Where does a specific character naturally fall within the norms of his/her culture? How does he deal with the conflict between desire (or abhorrence) and expectation? Are other options (secrecy, emigration to a more compatible culture, open defiance) possible for him or her? Not all characters experience the same degree of sexual energy, and most will vary in their interest, depending on circumstances. Some will react to stress by becoming more sexual, while others will respond with diminished desire, even becoming asexual. Some interpret every personal interaction in sexual terms, and others are extremely private or compartmentalized. Interesting characters, like interesting cultures, are not monolithic in their sexuality.

Sexuality has a special role in fantasy stories because of its universality in human experience and its power. It’s fairly common to use sexual energy as the basis for magic, but it’s all too easy for a writer to fall into stereotypes. In some systems, magicians create power by channeling the sexual energy either of themselves or of someone else, making sex a necessary part of magical use.

But in other systems, sexual energy and magic are incompatible, leading to painful choices for characters and societies. This is the “virgin priest/ess” model of magical use, with the rather tired strategy of separating a witch/wizard from said magical powers by the expedient of rape. One of the problems with this model is that it takes most people considerable trial-and-error experimentation to figure out what works for them sexually, so I’m always puzzled how an inexperienced person is supposed to channel unfamiliar energies. More importantly, rape is not about sexual desire, it’s about violence and violation. Sexual potency resides in the mind, not in the hymen. So if your world calls for a cult of virginal priests, it’s better to come up with a more original scheme for relating lack of sexual expression to generation of magical power.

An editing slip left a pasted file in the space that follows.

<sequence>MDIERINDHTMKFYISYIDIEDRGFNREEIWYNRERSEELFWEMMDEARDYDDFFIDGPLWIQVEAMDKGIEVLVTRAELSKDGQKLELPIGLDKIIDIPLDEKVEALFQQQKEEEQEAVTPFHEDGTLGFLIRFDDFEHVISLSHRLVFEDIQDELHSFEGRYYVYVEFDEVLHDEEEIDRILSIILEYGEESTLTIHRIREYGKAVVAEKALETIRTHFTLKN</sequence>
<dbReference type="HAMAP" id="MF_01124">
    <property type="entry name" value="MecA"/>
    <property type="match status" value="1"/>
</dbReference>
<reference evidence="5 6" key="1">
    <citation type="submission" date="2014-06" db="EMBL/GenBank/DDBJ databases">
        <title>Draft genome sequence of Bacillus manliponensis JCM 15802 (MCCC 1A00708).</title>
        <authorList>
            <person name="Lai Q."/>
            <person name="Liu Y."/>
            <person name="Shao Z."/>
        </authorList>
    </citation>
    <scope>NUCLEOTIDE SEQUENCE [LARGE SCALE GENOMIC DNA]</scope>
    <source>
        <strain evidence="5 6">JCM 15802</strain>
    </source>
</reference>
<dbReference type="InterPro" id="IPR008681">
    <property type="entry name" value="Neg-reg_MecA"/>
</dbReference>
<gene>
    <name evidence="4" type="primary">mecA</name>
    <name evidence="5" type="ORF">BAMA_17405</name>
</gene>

Deborah J. Ross began writing professionally in 1982 as Deborah Wheeler with Jaydium and Northlight, (and the omnibus edition, Other Doorways: Early Novels), and short stories in Asimov’s, The Magazine of Fantasy & Science Fiction, Realms of Fantasy and Star Wars: Tales from Jabba’s Palace. Now under her birth name, Ross, she has written an epic fantasy trilogy, The Seven-Petaled Shield. Her collection Azkhantian Tales, includes four short stories set in that world. Book View Cafe also offers her nonfiction Ink Dance: Essays on the Writing Life and a number of her stand-alone short stories.




Story Excerpt Sunday: From Ink Dance by Deborah J. Ross — 5 Comments

  1. For an interesting treatment of non-traditional family structures handled rather well (that is, not belabored), see CHAMPION OF THE ROSE, by Andrea K. Höst.

  2. The subgenre of fantasy has broadened out these days, but I remember when fantasy was generally regarded as “high fantasy,” going back to nineteenth century writers of the fantastic. The thing I discovered when I read many of those was that sex was there, just covert.

  3. The key point here, which Deborah makes so well, is that sexuality has to serve the story–either through world building or characterization.